- Judith Barry
- Lab Fee
- WR 2-5
Seminar connecting the arts and sciences by exploring methodological similarities and differences across disciplines: arts/architecture, humanities/social sciences, engineering, natural and material sciences et al. Aimed at fostering student collaborations across research interests: students develop their ideas for projects through targeted analysis of their disciplinary and interdisciplinary interests. Each student will either enter with a project in mind, or develop their project ideas within the class. Students can choose to work individually or in groups.
This seminar’s goal to provide blueprints for developing interdisciplinary projects: final is a paper/ plan with goals/outcomes forming the basis for collaborative interdisciplinary projects. Examples of such projects: artwork that makes use of cross-species communication, (Tomás Saraceno); project engaging the natural sciences, composed of material that endlessly transform, simultaneously functioning as an artwork, (Neri Oxman).
First half semester is targeted reading (articles) across disciplines – based in student interests – alongside discussion of case studies of successful collaborations in these disciplines. Analyzing case studies plus reading will enable an understanding of methodological specificities in different disciplines in relation to aesthetics and fabrication issues, and directly in context of the particular disciplines under consideration. Together this fosters reciprocal knowledge of the strengths and differences across disciplines. Case studies drawn from MIT’s history: CAST and CAVS, and from across the global ‘artworld’. Second half semester will be geared toward aiding students in better connecting across disciplines at MIT (and possibly beyond). This is trial and error, of course. However, final project, as a working plan for interdisciplinary collaboration, will provide the knowledge base and research skills applicable to future projects.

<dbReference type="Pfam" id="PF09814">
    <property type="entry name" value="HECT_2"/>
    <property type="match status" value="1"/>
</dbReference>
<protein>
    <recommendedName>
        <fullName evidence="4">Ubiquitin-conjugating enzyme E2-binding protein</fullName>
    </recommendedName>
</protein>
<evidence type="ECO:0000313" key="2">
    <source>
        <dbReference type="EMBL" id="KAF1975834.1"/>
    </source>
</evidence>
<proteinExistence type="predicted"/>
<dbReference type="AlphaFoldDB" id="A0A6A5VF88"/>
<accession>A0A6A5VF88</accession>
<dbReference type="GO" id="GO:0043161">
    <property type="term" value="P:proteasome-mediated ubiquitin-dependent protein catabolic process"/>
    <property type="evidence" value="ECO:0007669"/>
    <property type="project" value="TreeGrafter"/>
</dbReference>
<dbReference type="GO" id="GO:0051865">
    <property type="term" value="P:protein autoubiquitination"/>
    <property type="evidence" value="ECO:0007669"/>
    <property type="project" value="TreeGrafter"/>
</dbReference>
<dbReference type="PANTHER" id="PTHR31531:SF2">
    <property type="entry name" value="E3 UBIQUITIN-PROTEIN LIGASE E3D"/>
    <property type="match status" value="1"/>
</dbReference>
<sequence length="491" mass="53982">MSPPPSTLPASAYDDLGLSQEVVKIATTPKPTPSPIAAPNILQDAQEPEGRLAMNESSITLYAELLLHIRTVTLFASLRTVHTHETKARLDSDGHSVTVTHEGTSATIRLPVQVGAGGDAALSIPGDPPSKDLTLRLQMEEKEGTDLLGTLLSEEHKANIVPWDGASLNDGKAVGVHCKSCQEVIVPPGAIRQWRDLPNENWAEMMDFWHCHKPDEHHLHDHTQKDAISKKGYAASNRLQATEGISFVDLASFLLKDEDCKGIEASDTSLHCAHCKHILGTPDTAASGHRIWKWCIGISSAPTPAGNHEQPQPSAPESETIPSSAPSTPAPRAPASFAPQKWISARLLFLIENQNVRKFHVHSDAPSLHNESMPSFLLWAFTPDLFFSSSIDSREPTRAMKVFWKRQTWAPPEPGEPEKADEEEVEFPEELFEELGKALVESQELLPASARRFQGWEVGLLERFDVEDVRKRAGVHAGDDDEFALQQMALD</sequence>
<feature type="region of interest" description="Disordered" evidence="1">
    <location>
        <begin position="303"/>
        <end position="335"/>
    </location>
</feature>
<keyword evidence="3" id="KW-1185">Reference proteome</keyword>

Additional work required of students taking graduate version. Undergraduate students need permission of instructor.Lab fee. Limited to 20.